University of Minnesota honored with four 2015 AAAS Fellows
Three faculty and one administrator at the University of Minnesota have been named a Fellow of the American Association for the Advancement of Science (AAAS). Election as an AAAS Fellow is an honor bestowed upon AAAS members by their peers, and recognizes scientifically or socially distinguished efforts to advance science or its applications.
The newly elected AAAS Fellows from the University of Minnesota represent two university colleges and the provost’s office and were chosen in four AAAS sections:
Carla Carlson, special consultant, Office of the Senior Vice President for Academic Affairs and Provost, Elected in the Section on General Interest in Science and Engineering for seminal and distinguished contributions in fostering engagement between academic researchers, policy makers, students and the public on issues of sustainability, particularly in agricultural and biological sciences.
Jerry David Cohen, professor, Horticultural Science, College of Food, Agricultural & Natural Sciences
Elected in the Biological Sciences for innovative contributions to understanding auxin metabolism in relation to plant growth and for the development of sensitive analytical approaches to elucidating complex biological processes.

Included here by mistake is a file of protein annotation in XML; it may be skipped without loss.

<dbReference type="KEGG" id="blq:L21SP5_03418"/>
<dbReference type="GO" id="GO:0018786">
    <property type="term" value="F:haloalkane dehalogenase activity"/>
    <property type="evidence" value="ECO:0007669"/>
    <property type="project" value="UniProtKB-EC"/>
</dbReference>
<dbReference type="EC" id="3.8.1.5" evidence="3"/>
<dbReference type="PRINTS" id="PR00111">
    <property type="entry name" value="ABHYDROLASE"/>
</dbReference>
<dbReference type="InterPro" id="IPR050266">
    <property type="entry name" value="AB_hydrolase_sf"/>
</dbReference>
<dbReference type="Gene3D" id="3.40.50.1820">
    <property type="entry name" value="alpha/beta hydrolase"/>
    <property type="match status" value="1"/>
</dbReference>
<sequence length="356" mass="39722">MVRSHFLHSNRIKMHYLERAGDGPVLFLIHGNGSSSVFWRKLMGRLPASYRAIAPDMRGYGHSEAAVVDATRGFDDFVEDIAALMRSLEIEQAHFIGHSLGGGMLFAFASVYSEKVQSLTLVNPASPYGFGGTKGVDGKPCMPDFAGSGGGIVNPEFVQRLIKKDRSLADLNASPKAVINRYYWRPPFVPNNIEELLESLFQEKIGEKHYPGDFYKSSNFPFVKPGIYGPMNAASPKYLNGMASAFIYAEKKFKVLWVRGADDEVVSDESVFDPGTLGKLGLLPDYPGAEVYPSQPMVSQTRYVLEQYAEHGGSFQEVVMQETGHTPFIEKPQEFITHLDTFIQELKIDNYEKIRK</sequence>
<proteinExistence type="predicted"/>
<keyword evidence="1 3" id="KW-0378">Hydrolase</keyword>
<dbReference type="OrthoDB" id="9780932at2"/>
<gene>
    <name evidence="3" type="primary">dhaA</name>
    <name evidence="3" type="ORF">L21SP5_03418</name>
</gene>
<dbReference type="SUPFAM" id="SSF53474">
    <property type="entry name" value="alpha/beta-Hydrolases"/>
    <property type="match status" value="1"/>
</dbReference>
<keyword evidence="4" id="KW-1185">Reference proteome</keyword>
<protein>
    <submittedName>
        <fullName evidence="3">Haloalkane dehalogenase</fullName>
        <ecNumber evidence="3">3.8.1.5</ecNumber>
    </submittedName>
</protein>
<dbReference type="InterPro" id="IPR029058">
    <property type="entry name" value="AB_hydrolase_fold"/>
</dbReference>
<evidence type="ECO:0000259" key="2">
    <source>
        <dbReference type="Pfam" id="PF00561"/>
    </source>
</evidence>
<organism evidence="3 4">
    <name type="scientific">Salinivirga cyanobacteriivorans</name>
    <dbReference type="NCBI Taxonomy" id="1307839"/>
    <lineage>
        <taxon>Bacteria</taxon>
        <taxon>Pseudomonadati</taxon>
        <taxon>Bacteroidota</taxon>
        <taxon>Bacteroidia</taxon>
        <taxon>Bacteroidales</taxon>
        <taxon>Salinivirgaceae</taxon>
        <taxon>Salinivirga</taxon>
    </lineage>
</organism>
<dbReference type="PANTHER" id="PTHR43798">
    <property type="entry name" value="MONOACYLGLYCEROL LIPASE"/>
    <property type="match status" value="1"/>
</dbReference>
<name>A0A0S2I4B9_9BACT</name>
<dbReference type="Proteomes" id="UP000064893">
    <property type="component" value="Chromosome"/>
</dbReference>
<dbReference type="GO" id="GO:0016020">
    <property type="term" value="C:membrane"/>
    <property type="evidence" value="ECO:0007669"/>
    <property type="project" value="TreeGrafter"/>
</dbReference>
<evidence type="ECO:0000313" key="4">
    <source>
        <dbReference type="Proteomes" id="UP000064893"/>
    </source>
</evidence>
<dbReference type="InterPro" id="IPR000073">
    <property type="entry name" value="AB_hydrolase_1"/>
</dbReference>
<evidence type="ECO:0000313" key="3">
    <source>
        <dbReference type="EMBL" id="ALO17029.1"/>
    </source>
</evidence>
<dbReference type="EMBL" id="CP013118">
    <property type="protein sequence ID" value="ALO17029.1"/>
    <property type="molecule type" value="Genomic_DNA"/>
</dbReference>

Martin Greven, professor, School of Physics and Astronomy, College of Science and Engineering
Elected in the Section on Physics for establishing a stellar record in growth and perfection of high quality crystals of oxide superconductors, enabling experiments leading to important advances in the field.
Philip Gordon Pardey, professor, Applied Economics, College of Food, Agricultural & Natural Resource Sciences
Elected in the Section on Agriculture, Food and Renewable Resources for distinguished contributions to the field of agricultural economics, with particular emphasis on the economics of innovation, agricultural productivity and economic development.
The tradition of AAAS Fellows began in 1874.
The American Association for the Advancement of Science (AAAS) is the world’s largest general scientific society, and publisher of the journal, Science (www.sciencemag.org) as well as Science Translational Medicine (www.sciencetranslationalmedicine.org) and Science Signaling (www.sciencesignaling.org). AAAS was founded in 1848, and includes 261 affiliated societies and academies of science, serving 10 million individuals. The non-profit AAAS (www.aaas.org) is open to all and fulfills its mission to "advance science and serve society" through initiatives in science policy, international programs, science education, and more.